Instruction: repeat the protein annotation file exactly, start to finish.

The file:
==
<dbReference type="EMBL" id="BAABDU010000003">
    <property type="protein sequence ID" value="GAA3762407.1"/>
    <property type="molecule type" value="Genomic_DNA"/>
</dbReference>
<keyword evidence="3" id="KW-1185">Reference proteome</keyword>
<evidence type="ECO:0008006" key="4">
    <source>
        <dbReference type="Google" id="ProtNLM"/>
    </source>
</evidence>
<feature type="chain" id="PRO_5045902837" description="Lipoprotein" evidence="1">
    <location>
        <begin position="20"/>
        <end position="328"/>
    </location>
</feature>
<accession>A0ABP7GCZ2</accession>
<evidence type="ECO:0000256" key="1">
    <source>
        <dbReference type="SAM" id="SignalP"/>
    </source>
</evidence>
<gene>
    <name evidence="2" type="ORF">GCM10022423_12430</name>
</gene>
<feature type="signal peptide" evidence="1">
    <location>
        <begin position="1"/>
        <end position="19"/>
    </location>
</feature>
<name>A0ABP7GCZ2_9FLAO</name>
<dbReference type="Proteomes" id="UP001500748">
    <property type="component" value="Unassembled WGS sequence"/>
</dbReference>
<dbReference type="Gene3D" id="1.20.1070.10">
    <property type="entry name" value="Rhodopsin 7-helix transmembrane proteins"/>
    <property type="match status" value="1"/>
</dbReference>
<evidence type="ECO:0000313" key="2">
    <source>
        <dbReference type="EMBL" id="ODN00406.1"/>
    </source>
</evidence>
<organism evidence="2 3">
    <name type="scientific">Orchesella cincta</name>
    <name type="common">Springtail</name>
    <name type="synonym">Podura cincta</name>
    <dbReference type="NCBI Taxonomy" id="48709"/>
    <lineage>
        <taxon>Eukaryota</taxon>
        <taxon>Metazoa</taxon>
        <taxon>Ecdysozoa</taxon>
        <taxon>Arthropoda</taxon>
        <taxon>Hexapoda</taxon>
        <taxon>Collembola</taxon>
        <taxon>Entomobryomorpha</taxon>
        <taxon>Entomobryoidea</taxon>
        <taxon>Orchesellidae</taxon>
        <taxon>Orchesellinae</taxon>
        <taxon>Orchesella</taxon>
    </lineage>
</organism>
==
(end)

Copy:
<dbReference type="EMBL" id="BAABDU010000003">
    <property type="protein sequence ID" value="GAA3762407.1"/>
    <property type="molecule type" value="Genomic_DNA"/>
</dbReference>
<keyword evidence="3" id="KW-1185">Reference proteome</keyword>
<evidence type="ECO:0008006" key="4">
    <source>
        <dbReference type="Google" id="ProtNLM"/>
    </source>
</evidence>
<feature type="chain" id="PRO_5045902837" description="Lipoprotein" evidence="1">
    <location>
        <begin position="20"/>
        <end position="328"/>
    </location>
</feature>
<accession>A0ABP7GCZ2</accession>
<evidence type="ECO:0000256" key="1">
    <source>
        <dbReference type="SAM" id="SignalP"/>
    </source>
</evidence>
<gene>
    <name evidence="2" type="ORF">GCM10022423_12430</name>
</gene>
<feature type="signal peptide" evidence="1">
    <location>
        <begin position="1"/>
        <end position="19"/>
    </location>
</feature>
<name>A0ABP7GCZ2_9FLAO</name>
<dbReference type="Proteomes" id="UP001500748">
    <property type="component" value="Unassembled WGS sequence"/>
</dbReference>
<dbReference type="Gene3D" id="1.20.1070.10">
    <property type="entry name" value="Rhodopsin 7-helix transmembrane proteins"/>
    <property type="match status" value="1"/>
</dbReference>
<evidence type="ECO:0000313" key="2">
    <source>
        <dbReference type="EMBL" id="ODN00406.1"/>
    </source>
</evidence>
<organism evidence="2 3">
    <name type="scientific">Orchesella cincta</name>
    <name type="common">Springtail</name>
    <name type="synonym">Podura cincta</name>
    <dbReference type="NCBI Taxonomy" id="48709"/>
    <lineage>
        <taxon>Eukaryota</taxon>
        <taxon>Metazoa</taxon>
        <taxon>Ecdysozoa</taxon>
        <taxon>Arthropoda</taxon>
        <taxon>Hexapoda</taxon>
        <taxon>Collembola</taxon>
        <taxon>Entomobryomorpha</taxon>
        <taxon>Entomobryoidea</taxon>
        <taxon>Orchesellidae</taxon>
        <taxon>Orchesellinae</taxon>
        <taxon>Orchesella</taxon>
    </lineage>
</organism>